By Kim Fernandez

My daughter tried out for her first high school musical last week. She rose through the performing-arts ranks at her elementary/middle school quickly and thanks equally to her ability to carry a tune and never developing a fear of rejection or spotlight aversions, by seventh grade was routinely singing solos during events.

She practiced a lot for her first ninth-grade audition and went in ready to claim a lead. This, of course, made her mom nervous on a whole bunch of levels, chief of which was what to do when her wide-eyed, freshman dream was smashed by not being cast in favor of older students. Life lesson, yes, but certainly not fun for anyone. And so I talked a lot about freshmen and juniors and seniors and about 100 kids trying out and rank order and talent vs. seniority.

She nodded to my face and ignored me behind my back (I hear this is the hallmark of healthy teen girls) and went up on stage in front of the jury of directors and sang and acted and danced like she owned the place. Twice—after the initial audition, she got a callback.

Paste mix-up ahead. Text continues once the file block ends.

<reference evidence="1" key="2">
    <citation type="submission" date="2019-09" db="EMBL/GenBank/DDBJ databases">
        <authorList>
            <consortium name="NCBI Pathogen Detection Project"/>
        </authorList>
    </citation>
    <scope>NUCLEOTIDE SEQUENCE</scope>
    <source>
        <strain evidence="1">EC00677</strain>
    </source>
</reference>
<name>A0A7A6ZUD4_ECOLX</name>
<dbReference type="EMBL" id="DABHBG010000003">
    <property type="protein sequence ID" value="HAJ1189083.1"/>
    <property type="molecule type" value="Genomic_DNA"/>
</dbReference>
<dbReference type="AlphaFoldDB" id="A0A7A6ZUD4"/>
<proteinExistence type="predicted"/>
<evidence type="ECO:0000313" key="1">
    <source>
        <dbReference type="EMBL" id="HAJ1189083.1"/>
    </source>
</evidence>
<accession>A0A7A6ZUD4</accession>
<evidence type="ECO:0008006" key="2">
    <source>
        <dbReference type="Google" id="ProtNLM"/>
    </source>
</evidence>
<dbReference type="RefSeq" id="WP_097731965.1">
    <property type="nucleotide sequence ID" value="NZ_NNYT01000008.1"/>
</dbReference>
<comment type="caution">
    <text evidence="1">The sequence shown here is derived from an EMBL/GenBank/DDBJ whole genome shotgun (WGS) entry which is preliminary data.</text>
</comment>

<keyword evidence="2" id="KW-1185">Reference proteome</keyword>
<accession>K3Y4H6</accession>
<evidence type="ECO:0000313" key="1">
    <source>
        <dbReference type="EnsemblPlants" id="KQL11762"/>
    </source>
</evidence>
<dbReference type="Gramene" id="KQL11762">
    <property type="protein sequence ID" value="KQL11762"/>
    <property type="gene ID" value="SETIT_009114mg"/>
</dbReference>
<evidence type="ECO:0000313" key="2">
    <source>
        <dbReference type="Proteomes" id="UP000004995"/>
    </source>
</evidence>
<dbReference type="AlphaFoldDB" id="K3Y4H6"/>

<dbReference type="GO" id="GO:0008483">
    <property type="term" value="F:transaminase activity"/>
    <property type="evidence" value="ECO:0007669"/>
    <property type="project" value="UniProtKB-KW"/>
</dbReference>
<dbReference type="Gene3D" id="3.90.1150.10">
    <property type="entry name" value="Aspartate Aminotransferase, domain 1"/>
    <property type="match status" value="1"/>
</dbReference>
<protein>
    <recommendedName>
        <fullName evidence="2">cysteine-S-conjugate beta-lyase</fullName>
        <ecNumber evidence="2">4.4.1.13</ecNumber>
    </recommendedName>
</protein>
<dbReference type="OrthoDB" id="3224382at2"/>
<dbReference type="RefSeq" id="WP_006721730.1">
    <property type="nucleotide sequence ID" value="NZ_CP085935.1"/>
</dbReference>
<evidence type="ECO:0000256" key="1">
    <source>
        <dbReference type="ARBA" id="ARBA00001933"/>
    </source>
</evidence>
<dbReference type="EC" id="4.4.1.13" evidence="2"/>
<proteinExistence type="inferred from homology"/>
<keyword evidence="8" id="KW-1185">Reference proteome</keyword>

The cast list came out Wednesday night. I kept her off her phone and busy with homework and chores and nonsense requests so I’d see the list first and could try to cushion the blow as per the Mom contract. Finally, at about 8:30 that night, the list popped up on my phone. And there she was, my freshman, my fearless warrior, with a named part—not a lead, but a part—right out of the gate.

Fearless worked. The life lesson was mine to learn all along. How about that?

Kim Fernandez is IPI’s director of publications and editor of The Parking Professional.